Major League Baseball filed the lawsuit against Biogenesis on Friday. My view is that it’s a ridiculous, meritless claim asserted solely for the purposes of obtaining documents, not vindicating any actual legal rights.
My view of that is that is based on a legal analysis of the claim, the lack of a damages case and my understanding of the nature of the Joint Drug Agreement which baseball says Biogenesis interfered with. But sometimes analogies work way better. I like this one from a Roger Abrams in this Reuters analysis of the suit:
Roger Abrams, a sports law professor at Northeastern University in Boston, used the example of player contracts that call for the player to hit specific weight targets in spring training.
“Does that mean you can sue McDonald’s for selling Big Macs to this guy?” he said.
Hey, at least a team could hope to recover something from McDonalds if they were successful.
In other news, when the Miami New Times story first came out a couple of months ago, Mike Lupica and a host of other sportswriters hastily wrote angry columns saying that, boy oh boy, if only Major League Baseball could get people under oath this thing would be blown wide open. Since Friday, however, I’ve been unable to find any columns or commentary from the usual suspects lauding Major League Baseball for its lawsuit.
What’s up guys? Wasn’t this what you wanted? Or were you just being angry then and hadn’t yet thought out the end game?
A report from the Baltimore Sun’s Dan Connolly suggests that free agent catcher Welington Castillo currently tops the Orioles’ list of potential backstop targets for the 2017 season. With Matt Wieters on the market, the Orioles lack a suitable platoon partner for Caleb Joseph behind the dish, and Connolly adds that the club has been discussing a multi-year deal with Castillo’s representatives since the Winter Meetings.
Castillo batted .264/.322/.423 with the Diamondbacks in 2016, racking up 14 home runs and driving in a career-high 68 RBI in 457 PA. His bat provides much of his upside, and Connolly quoted an anonymous National League scout who believes that the 29-year-old’s defensive profile has fallen short of his potential in recent years.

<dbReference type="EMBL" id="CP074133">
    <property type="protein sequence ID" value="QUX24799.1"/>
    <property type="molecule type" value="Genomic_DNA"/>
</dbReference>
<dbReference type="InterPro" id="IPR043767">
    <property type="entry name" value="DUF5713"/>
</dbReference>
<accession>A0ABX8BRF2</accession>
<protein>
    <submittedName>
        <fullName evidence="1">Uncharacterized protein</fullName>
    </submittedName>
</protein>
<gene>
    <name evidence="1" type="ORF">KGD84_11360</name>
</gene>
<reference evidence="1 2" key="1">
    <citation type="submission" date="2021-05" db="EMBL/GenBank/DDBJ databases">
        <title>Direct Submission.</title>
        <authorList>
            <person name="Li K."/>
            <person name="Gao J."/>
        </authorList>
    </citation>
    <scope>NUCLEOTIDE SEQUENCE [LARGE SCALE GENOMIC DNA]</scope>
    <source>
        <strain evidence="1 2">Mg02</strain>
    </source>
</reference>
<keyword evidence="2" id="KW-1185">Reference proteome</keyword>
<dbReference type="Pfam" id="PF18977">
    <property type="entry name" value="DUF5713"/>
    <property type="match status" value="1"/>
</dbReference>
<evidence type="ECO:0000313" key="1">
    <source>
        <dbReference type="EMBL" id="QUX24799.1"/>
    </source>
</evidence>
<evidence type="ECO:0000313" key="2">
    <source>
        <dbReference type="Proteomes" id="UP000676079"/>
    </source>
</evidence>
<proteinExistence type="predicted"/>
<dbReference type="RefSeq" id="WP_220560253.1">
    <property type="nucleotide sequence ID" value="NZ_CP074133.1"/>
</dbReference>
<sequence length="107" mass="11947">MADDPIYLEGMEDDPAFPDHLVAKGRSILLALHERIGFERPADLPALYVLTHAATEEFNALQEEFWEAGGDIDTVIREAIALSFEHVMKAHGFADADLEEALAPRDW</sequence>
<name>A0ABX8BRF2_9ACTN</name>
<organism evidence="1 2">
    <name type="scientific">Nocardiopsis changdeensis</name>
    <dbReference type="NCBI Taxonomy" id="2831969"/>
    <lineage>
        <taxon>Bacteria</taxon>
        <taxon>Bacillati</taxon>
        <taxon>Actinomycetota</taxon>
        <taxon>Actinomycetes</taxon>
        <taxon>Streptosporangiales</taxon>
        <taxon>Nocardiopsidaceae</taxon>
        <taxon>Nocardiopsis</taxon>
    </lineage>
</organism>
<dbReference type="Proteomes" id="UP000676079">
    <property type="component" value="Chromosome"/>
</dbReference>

For better or worse, both the Orioles and Castillo appear far from locking in a deal for 2017. Both the Rays and Braves have expressed interest in the veteran catcher during the past week, while the Orioles are reportedly considering Wieters, Nick Hundley and Chris Iannetta as alternatives behind the plate.
The Phillies reportedly signed veteran outfielder Daniel Nava to a minor league contract, according to Matt Gelb of the Philadelphia Inquirer.
Nava began the season on a one-year contract with the Angels, during which he slashed .235/.309/.303 through 136 PA in the first half of 2016. He was flipped to the Royals in late August for a player to be named later and saw the remainder of his year go down the drain on an .091 average through 12 PA in Anaheim. After getting the boot from the Angels’ 40-man roster in November, the 33-year-old outfielder elected free agency.
Nava is expected to compete for a bench role on the Phillies’ roster in the spring. As it currently stands, the club’s projected 2017 outfield features Howie Kendrick and Odubel Herrera, with precious little depth behind them. Nava’s bat is underwhelming, but at the very least he offers the Phillies a warm body in left field and a potential platoon partner for one of their younger options, a la Tyler Goeddel or Roman Quinn.